Should the Pro-Bowl Be Moved Again? By John Brecko

 

Image via NYJ FB

The Pro Bowl used to be at the final game of the NFL season, taking place after the Super Bowl. However, the last time that has taken place was in 2009. For all of the 2010s and the two years the Pro Bowl has happened in the 2020s, it has taken place the week before the Super Bowl.

The reason for the move is that the Pro Bowl taking place after the Super Bowl was seen as an “anti-climatic” end to the NFL season every year and it is not an argument without merit. In Super Bowl, you are playing for the right to be called “champion” of that specific season. You play for the right to hold the NFL’s most important trophy, the Vince Lombardi trophy. All 32 teams compete for that trophy and only one gets to hold it at the end of each season.

Many teams have held that championship, including the Pittsburgh Steelers, the New England Patriots, the Dallas Cowboys, the San Francisco 49ers (those four teams have won 21 out of the 54 Super Bowls that have taken place), etc. There are teams that have only won it once in the 50+ year history of NFL’s championship game, including the Chicago Bears, the Tampa Bay Buccaneers, the Philadelphia Eagles, etc.

Cities throw parades and celebrate in the streets when their team wins the Lombardi trophy. I can tell you from personal experience that the city of brotherly love lost its mind when the Eagles won Super Bowl 52, defeating the New England Patriots by a score of 41-33.

Fans flocked the streets, drank all night and posted viral videos of doing things that should have gotten them arrested, such as tearing down flags off of public property and tipping over cars (it is no secret that Philadelphia fans are lunatics).

Me personally…I drove out to Philadelphia with three friends and got a cheesesteak. It was a fun time.

Just throw this out there, nothing will beat Kevin Hart putting confetti in his pocket and swearing on national television. It was a great day for a city starved of NFL Championship glory for 58 years.

There are also teams that have been to multiple Super Bowls and have never won, including the Minnesota Vikings and the Buffalo Bills. The latter of those two teams went to four straight championships and failed to win every time they got to the NFL’s most important game (not the Pro Bowl obviously).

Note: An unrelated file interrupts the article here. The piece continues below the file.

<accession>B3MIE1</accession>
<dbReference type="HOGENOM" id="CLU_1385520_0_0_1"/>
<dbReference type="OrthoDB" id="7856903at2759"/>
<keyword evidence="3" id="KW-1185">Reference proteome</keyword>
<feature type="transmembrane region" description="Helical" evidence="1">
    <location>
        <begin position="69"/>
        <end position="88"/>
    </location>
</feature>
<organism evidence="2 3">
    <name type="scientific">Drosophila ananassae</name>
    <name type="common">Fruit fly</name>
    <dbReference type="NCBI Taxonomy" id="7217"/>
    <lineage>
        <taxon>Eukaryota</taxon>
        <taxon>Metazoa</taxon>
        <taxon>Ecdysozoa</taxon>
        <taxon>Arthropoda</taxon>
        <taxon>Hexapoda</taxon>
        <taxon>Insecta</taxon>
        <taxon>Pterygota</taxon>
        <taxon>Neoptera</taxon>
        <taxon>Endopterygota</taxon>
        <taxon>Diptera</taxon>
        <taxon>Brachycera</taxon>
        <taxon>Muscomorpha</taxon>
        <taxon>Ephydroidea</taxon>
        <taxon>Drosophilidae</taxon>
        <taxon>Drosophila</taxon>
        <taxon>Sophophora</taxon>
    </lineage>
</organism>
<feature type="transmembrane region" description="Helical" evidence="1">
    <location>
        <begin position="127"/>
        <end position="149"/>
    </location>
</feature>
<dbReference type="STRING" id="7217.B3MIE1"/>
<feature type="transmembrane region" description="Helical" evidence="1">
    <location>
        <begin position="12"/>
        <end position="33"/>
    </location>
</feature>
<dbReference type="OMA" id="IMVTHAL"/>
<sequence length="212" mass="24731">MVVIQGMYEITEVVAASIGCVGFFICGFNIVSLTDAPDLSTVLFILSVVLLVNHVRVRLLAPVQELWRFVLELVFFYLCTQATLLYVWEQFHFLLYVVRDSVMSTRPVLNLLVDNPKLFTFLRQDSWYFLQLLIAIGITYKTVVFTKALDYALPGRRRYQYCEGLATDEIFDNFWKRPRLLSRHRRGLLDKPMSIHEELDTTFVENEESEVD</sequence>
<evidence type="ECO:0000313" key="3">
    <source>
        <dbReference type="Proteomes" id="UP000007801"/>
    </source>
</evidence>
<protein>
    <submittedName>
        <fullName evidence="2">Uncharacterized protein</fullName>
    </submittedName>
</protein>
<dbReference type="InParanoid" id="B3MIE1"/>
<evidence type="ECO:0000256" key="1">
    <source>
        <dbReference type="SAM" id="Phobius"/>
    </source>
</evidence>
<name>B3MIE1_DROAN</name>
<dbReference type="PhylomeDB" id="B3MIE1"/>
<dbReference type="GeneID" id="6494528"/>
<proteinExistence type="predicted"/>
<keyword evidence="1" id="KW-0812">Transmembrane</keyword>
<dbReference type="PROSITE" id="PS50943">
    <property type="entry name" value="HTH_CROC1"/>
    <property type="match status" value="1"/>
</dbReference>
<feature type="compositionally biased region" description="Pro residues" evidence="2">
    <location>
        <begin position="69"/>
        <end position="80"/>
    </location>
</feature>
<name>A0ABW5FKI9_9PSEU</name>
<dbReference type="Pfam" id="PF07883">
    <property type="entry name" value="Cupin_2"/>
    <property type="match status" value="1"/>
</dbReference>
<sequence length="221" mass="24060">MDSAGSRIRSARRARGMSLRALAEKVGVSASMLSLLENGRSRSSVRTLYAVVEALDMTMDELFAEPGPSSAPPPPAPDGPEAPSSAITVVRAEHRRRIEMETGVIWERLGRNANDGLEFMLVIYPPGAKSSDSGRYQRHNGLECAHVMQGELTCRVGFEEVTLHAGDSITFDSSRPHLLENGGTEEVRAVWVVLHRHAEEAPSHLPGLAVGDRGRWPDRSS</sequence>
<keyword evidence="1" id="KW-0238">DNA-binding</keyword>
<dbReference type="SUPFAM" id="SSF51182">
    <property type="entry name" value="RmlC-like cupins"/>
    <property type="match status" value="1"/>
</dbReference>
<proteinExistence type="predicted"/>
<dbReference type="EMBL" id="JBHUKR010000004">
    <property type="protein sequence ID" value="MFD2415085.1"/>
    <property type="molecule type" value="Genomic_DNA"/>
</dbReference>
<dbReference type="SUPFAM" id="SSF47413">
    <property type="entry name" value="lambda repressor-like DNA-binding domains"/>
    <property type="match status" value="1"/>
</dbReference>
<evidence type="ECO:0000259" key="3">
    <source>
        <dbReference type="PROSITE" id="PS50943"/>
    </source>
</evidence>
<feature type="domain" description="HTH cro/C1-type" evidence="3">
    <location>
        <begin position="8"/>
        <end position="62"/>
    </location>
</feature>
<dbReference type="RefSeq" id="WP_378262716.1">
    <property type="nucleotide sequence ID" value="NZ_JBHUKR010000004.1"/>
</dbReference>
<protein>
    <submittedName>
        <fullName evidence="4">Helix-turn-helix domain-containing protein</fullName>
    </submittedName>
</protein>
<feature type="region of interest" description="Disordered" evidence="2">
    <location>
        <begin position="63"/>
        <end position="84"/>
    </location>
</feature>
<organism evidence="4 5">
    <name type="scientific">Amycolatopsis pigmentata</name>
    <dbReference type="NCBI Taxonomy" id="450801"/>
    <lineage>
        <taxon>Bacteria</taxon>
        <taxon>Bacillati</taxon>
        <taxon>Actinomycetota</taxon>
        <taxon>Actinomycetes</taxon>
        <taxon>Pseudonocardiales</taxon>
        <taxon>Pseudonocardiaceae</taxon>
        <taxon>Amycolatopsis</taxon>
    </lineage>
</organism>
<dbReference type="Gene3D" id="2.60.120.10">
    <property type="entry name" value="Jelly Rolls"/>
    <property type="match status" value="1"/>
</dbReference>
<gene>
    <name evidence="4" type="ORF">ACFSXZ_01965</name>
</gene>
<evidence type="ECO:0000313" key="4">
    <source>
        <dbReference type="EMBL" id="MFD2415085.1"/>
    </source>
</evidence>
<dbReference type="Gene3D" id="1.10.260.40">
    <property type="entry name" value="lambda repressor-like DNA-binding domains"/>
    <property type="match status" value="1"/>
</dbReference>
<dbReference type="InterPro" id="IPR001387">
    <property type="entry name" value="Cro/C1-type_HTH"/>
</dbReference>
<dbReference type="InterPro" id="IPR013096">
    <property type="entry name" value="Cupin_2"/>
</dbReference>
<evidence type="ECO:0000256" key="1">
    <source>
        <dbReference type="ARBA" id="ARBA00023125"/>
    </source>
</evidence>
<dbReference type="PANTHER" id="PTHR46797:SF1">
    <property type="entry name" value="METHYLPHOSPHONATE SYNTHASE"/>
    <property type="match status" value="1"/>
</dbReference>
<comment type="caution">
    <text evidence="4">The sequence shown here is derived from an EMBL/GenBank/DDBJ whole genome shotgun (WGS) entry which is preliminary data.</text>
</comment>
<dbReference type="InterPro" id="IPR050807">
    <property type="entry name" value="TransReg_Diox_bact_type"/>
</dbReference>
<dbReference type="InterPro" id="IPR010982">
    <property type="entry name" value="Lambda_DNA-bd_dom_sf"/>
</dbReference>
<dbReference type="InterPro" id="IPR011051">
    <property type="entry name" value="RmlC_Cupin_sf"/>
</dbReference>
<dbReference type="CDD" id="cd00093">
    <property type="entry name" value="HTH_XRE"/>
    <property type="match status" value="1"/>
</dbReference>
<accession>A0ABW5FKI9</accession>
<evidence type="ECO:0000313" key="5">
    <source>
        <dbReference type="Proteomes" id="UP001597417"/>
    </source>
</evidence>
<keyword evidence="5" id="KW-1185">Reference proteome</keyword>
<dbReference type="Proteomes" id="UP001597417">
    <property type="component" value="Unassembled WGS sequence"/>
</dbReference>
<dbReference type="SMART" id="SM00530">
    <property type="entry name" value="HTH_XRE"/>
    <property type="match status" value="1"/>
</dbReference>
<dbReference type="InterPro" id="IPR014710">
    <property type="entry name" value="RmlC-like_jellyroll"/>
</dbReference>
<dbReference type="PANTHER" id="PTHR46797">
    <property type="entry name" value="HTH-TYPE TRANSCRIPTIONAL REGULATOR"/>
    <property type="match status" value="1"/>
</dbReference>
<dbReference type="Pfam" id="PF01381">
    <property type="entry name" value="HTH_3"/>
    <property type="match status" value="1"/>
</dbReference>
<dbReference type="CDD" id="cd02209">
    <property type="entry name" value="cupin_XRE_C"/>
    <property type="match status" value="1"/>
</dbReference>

There are even teams that have never been to a Super Bowl, showing how difficult the journey is. Examples of this are the Detroit Lions, the Cleveland Browns (even if their future looks brighter than past years), and the Jacksonville Jaguars and the Houston Texans. The final team mentioned has never even been to a conference championship game (they do not look like they will be going there in the near future with Deshaun Watson unhappy in that city either).

All of this shows the glory that comes with playing in and winning the Super Bowl. The same cannot be said for the Pro Bowl.

The question to ask now is, “What is on the line in the Pro Bowl?” The answer is…nothing. It is just the team’s best players going out onto the field one more time for fun. On top of this game having no meaning for the players involved, players that have been selected, but are playing in the Super Bowl the following week no longer participate so they do not risk injury.

This is one reason why the game should be moved back to after the Super Bowl, so all the picks for that game can take part in it and they can all play as hard as they want. With no steaks, there is a limit to how competitive the game will truly be, but this is better than a lackluster game without some of the original picks for the Pro Bowl even participating.

The NFL’s viewership for this game has suffered as well and this game is not viewed in high regard by the fanbase. The Associated Press actually wrote about the Pro Bowl in 2012 and equated the hits being delivered in the game to a “pillow fight”. If you have ever watched the Pro Bowl, I am sure you have seen the lack of effort from the players involved.

The NFL has implemented strategies to try to increase the viewership. The league has talked about hosting the game outside of the United States and skill competitions have been implemented since 2017 and in the past as well. A famous “Strongest Man” competition was done in 2006 where players took part in a bench competition with 225 lbs on the bar. This is consisted of Larry Allen setting a mark so high that after a few attempts from the players after him, the final few players just gave up.

That might sound funny when typed and explained, but fans came out to see a competition and the lack of effort shown during the time it is taking place, does not actually help the NFL and it makes fans feel like they just wasted their time in coming to see this.

Since 2017, there have been passing competitions, dodgeball and other ways that players compete against each other. These are good ideas, but unless the quality of the game itself improves, the Pro Bowl will still be looked at as a meaningless game where no one gives effort and why should fans tune in to see that?

Why not give extra draft picks to the conference who wins or offer players on the winning conference a bonus? Limit the bonus to players who actually played during the game if you want, but if these actions are taken, it may change the opinion of the fanbase that looks down on this game.

Whether these actions are taken or not, it will not change viewership for the regular season or the playoffs either way, but it will give us fans one more aspect to football that we can enjoy. Just a thought…

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